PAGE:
Bennett Awarded Beutler Prize for Translational Research
Joel S. Bennett, professor of medicine at the University of Pennsylvania, has been awarded the Ernest T. Beutler Lecture and Prize by the American Society of Hematology. Bennett will share the prize with Barry S. Coller of The Rockefeller University.
According to the ASH, Bennett and Coller were awarded the prize for “enabling advances in basic science as well as in clinical science and translational applications in hematology.” The award is named for the late Ernest Beutler, past president of ASH and physician-scientist for more than 50 years. It is presented to two individuals and is intended to recognize major advances related to a single topic.
Bennett’s research focuses on the structural basis of platelet integrin regulation. He has found that helix-helix interactions involving the transmembrane and membrane-proximal cytoplasmic domain segments play an essential role in regulating the function of both beta 1 and beta 3 integrins. The current focus of his studies is using biophysical and molecular biology techniques to characterize these interactions in detail and employing this information in designing potential antithrombotic agents.
Roeder Receives Salk Medal for Research Excellence
Gene expression pioneer Robert G. Roeder, the Arnold and Mabel Beckman professor of biochemistry and molecular biology at The Rockefeller University, is the recipient of the Salk Institute’s Medal for Research Excellence.
“Robert Roeder’s contributions to the understanding of RNA synthesis in animal cells are unparalleled in modern science,” said Salk President William R. Brody in a press release. “The institute’s 50th anniversary is the perfect moment to recognize the extraordinary contributions of our medalists. The Salk Institute medals are a fitting tribute to their ongoing, vital contributions to science and society. And our founder, Jonas Salk, would have been absolutely delighted by the medalist selection.”
Roeder is known for his research on eukaryotic transcriptional regulation. In 1969, he showed RNA polymerases I, II and III directly copy DNA in animal cells. Later, he developed cell-free systems composed of purified RNA polymerases and components extracted from cell nuclei and used these cell-free systems to identify accessory factors essential for the RNA polymerases (e.g., TFIIA, TFIIB, TFIID, etc.) to read target genes. Roeder also was involved in the discovery of coactivators, large protein complexes that provide a bridge between the activators and repressors and the RNA polymerases and other components of the general transcription machinery.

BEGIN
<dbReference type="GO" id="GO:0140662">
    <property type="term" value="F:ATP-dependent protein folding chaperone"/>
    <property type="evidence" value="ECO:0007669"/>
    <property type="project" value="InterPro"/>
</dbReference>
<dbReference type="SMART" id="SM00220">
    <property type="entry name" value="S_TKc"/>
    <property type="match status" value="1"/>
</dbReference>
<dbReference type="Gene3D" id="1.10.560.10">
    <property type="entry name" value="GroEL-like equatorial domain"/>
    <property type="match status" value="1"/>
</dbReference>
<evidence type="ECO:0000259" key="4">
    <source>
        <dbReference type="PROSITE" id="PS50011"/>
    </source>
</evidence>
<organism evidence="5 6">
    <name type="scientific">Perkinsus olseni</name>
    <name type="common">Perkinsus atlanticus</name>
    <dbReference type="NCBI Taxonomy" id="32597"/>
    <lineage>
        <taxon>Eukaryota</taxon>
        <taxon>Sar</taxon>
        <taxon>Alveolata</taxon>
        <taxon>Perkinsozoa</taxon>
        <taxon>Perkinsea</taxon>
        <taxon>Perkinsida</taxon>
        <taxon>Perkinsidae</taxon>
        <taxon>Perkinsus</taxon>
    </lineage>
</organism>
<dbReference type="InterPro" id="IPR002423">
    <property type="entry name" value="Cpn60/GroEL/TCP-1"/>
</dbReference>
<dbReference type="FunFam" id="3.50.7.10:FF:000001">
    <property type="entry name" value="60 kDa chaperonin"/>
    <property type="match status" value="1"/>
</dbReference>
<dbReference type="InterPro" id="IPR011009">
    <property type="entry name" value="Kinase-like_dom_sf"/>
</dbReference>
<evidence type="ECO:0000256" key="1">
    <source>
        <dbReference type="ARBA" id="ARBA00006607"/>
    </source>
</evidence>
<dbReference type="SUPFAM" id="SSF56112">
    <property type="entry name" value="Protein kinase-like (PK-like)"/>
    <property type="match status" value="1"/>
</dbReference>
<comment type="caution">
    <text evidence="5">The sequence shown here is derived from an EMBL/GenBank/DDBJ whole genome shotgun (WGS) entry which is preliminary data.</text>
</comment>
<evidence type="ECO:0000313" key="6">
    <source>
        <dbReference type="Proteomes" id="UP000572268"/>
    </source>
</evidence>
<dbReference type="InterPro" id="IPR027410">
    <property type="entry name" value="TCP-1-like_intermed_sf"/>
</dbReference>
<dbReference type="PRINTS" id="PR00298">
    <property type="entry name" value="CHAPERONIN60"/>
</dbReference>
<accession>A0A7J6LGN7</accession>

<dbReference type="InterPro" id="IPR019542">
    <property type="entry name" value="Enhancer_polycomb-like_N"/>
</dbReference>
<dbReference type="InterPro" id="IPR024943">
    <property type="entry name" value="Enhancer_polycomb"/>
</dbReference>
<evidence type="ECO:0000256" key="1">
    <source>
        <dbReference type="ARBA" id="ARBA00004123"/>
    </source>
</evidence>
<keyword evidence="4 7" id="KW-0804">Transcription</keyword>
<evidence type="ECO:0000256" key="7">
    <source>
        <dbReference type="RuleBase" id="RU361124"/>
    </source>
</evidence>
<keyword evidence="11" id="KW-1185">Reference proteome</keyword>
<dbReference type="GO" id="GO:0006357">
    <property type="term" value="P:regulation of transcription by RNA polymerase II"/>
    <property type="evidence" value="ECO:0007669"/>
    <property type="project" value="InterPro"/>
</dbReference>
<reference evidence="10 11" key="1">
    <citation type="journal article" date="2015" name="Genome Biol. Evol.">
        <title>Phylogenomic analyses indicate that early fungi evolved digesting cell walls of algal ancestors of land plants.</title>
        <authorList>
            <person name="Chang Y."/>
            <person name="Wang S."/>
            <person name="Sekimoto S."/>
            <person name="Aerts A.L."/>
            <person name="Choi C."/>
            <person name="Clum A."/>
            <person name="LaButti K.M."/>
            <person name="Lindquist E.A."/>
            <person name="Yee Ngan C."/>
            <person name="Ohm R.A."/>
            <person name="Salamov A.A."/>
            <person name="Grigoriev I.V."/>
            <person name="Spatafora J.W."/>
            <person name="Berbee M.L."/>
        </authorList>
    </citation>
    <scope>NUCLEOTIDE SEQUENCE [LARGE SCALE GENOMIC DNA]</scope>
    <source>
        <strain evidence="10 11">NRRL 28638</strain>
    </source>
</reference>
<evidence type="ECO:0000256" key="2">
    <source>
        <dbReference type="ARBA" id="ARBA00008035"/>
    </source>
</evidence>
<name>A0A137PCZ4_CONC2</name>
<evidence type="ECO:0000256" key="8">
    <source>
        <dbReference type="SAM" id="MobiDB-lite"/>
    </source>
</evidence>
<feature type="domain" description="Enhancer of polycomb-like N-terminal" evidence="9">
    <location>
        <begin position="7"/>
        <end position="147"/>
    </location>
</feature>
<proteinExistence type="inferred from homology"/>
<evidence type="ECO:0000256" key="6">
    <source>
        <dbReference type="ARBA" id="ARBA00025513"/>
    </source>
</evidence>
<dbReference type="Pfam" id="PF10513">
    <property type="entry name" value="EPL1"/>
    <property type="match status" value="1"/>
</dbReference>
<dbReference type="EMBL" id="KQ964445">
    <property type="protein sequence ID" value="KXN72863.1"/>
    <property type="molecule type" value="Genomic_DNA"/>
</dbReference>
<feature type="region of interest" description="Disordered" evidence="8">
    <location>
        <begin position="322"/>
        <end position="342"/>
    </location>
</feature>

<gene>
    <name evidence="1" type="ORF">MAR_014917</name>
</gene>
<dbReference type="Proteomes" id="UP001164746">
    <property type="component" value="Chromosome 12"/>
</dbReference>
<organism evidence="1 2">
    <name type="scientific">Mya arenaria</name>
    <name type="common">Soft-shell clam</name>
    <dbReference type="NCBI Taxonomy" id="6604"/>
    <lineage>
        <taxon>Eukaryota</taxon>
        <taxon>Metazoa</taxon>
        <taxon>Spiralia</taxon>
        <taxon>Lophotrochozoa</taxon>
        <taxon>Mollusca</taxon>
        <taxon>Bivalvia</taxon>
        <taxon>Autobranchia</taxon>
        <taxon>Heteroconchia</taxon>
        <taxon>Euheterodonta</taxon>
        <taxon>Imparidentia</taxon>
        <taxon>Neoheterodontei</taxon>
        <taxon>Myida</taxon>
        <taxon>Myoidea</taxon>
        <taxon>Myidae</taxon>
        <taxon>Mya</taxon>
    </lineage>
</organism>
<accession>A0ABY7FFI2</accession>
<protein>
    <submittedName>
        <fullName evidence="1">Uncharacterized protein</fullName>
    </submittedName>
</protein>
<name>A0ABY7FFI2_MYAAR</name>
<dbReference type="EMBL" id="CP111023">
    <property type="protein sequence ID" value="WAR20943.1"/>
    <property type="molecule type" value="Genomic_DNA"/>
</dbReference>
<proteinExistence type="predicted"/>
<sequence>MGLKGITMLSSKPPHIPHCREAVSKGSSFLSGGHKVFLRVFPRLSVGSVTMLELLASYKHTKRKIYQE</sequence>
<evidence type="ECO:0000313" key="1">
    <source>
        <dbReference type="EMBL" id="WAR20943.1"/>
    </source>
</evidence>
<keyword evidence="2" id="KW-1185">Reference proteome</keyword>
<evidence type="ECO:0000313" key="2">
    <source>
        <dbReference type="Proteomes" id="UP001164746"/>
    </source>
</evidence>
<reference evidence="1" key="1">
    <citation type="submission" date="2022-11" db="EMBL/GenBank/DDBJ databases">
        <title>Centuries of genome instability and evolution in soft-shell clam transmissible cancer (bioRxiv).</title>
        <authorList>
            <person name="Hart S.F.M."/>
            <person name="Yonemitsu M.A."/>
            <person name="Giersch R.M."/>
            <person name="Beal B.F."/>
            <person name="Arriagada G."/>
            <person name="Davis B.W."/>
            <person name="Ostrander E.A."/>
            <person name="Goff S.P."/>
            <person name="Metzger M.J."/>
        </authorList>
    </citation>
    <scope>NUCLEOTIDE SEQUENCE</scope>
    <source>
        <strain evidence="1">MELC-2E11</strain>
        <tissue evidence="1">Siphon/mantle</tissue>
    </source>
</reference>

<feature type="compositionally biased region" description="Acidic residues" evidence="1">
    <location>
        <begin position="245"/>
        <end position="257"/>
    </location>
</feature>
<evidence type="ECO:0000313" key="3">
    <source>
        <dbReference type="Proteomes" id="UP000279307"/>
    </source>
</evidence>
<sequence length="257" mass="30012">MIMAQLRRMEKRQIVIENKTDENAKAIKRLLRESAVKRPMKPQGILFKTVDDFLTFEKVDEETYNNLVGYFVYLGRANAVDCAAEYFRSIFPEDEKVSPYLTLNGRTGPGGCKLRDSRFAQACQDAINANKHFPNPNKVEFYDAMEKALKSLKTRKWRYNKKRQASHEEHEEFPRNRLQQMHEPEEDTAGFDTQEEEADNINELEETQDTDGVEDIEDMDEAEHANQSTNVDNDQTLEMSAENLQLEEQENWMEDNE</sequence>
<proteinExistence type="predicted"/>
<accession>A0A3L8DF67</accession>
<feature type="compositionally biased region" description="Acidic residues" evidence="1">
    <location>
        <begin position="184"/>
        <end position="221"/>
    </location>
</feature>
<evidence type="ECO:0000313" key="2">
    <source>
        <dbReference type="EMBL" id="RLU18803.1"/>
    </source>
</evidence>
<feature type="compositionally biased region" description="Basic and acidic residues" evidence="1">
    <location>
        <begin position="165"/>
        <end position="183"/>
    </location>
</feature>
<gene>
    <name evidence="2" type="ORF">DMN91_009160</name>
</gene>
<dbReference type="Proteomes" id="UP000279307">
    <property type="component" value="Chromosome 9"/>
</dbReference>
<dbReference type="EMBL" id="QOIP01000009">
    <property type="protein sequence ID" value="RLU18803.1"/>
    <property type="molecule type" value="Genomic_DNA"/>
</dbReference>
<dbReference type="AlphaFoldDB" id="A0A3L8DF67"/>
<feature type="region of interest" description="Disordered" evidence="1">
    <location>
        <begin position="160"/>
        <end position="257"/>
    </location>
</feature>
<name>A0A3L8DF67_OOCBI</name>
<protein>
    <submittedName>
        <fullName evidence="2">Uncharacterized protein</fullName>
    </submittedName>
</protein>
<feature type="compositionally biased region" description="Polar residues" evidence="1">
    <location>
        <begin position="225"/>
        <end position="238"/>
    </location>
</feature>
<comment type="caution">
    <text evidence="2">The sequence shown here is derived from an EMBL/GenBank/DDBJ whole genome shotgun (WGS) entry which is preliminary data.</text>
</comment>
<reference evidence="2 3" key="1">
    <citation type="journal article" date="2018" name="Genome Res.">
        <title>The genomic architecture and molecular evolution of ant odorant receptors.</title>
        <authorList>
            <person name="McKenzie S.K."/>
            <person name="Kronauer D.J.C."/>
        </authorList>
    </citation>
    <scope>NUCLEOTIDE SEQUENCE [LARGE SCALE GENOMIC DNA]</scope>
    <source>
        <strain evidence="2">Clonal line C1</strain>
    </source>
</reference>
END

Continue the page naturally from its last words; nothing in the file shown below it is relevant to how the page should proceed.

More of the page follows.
Bishop Honored with Advocacy Award
J. Michael Bishop, chancellor of the University of California, San Francisco, has been named the recipient of the 2011 Research!America Raymond and Beverly Sackler Award for Sustained National Leadership. Bishop will receive his award at the Research!America Advocacy Awards event this March in Washington, D.C.
The annual Research!America Advocacy Awards program was established in 1996 by the board of directors to honor outstanding advocates for medical, health and scientific research. Recognized individuals and organizations are those whose leadership efforts have been notably effective in advancing our nation’s commitment to research
Bishop is best known for his Nobel Prize-winning research on retroviral oncogenes. Working with Harold E. Varmus, he discovered the first human oncogene, c-Src. These findings allowed the understanding of how malignant tumors are formed from changes to the normal genes of a cell. Bishop shared the 1989 Nobel Prize in physiology or medicine with Varmus for this work.
Today, Bishop continues to work on the genetic underpinnings of cancer, using mouse models based on anomalies of proto-oncogenes found in human cancer.
Image courtesy of the University of California, San Francisco.
Epstein Selected for ASHG Leadership Award
The American Society of Human Genetics’ board of directors has selected Charles J. Epstein, professor emeritus of the department of pediatrics and Institute for Human Genetics at the University of California, San Francisco, as the recipient of its 2010 McKusick Leadership Award.
The award, named in honor of Victor A. McKusick and his contributions to the field of human genetics, is presented to an individual whose professional achievements have fostered and enriched the development of various human genetics disciplines. According to ASHG, recipients of this award must exemplify the enduring leadership and vision required to ensure that the field of human genetics will flourish and assimilate successfully into the broader context of science, medicine and health.